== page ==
eDiscovery Daily Blog

eDiscovery Project Management: The Importance of Good Written Procedures


Even for simple eDiscovery tasks, good written procedures are critical.  They will:

  • Ensure that everyone doing the work understands the task.
  • Cut down or eliminate inconsistencies in the work product.
  • Cut down or eliminate the need for re-work.
  • Foster efficiencies that will help prevent cost over-runs and missed deadlines.
  • Eliminate time spent “reinventing the wheel” each time a task is done.

Written procedures are a good idea for all tasks, but they are especially important for work done by multiple people.  Often procedures are overlooked for simple tasks.  It’s easy to feel comfortable that everyone will do a simple task well.  The problem is that it’s very easy for two people to interpret a task differently.  When you have a large group of people working on a task – for example, a group doing a review of an electronic document collection – the potential for inconsistent work is enormous.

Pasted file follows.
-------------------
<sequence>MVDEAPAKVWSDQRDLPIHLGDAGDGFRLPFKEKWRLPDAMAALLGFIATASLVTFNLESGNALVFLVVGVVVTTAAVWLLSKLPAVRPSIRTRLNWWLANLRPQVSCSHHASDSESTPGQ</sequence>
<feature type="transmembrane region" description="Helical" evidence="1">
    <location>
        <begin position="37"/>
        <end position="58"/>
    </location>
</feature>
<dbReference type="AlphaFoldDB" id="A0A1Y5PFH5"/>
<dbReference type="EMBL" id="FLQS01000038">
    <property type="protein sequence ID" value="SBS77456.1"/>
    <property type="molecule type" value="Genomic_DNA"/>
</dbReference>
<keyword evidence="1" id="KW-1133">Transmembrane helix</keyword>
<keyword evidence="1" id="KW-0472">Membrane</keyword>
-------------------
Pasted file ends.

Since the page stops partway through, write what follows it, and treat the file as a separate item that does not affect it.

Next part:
Let me give you some examples of the types of procedures you should be creating:

  • Procedures for gathering potentially responsive documents from your client:  These procedures should include instructions for notifying custodians, for interviewing custodians, for the tools that are to be used, for the types of copies that are to be made, for the storage media to be used, for keeping records of the collection effort, and for delivering data for subsequent processing.
  • Procedures for a document review:  These procedures should include clear, objective criteria for responsiveness and privilege, instructions for using the review tool, instructions for retrieving batches of documents to review, and instructions for resolving questions.

In a perfect world, you would have detailed, written procedures for all of the tasks that you do yourself, and for all of the tasks done by those who report to you.  Unfortunately, most organizations aren’t there yet.  If you don’t have a complete set of procedures yet, create them whenever a task is at hand.  Over time, you will build a library of procedures for the tasks that you handle.  Procedures are not hard to write.  Tomorrow I’ll give you some tips that will serve as a guideline for creating effective procedures.

So, what do you think?  Have you worked on eDiscovery projects where written procedures would have helped?  Please share any comments you might have or tell us if you’d like to know more about a particular topic.